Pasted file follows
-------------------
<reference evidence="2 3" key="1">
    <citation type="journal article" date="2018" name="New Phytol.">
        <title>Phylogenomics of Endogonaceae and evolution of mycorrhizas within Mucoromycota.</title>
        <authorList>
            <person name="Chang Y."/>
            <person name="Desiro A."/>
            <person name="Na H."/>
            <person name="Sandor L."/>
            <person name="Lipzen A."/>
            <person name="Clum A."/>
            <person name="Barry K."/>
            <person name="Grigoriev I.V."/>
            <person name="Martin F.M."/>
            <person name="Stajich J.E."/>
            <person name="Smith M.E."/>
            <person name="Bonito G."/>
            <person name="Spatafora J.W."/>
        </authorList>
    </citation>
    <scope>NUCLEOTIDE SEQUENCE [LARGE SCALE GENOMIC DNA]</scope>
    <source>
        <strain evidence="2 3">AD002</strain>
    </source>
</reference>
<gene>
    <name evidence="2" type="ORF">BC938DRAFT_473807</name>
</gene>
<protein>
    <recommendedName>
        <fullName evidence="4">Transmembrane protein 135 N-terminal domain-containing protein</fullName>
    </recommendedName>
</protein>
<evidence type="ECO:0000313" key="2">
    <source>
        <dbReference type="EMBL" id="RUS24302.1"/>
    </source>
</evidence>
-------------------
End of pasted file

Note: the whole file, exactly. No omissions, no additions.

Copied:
<reference evidence="2 3" key="1">
    <citation type="journal article" date="2018" name="New Phytol.">
        <title>Phylogenomics of Endogonaceae and evolution of mycorrhizas within Mucoromycota.</title>
        <authorList>
            <person name="Chang Y."/>
            <person name="Desiro A."/>
            <person name="Na H."/>
            <person name="Sandor L."/>
            <person name="Lipzen A."/>
            <person name="Clum A."/>
            <person name="Barry K."/>
            <person name="Grigoriev I.V."/>
            <person name="Martin F.M."/>
            <person name="Stajich J.E."/>
            <person name="Smith M.E."/>
            <person name="Bonito G."/>
            <person name="Spatafora J.W."/>
        </authorList>
    </citation>
    <scope>NUCLEOTIDE SEQUENCE [LARGE SCALE GENOMIC DNA]</scope>
    <source>
        <strain evidence="2 3">AD002</strain>
    </source>
</reference>
<gene>
    <name evidence="2" type="ORF">BC938DRAFT_473807</name>
</gene>
<protein>
    <recommendedName>
        <fullName evidence="4">Transmembrane protein 135 N-terminal domain-containing protein</fullName>
    </recommendedName>
</protein>
<evidence type="ECO:0000313" key="2">
    <source>
        <dbReference type="EMBL" id="RUS24302.1"/>
    </source>
</evidence>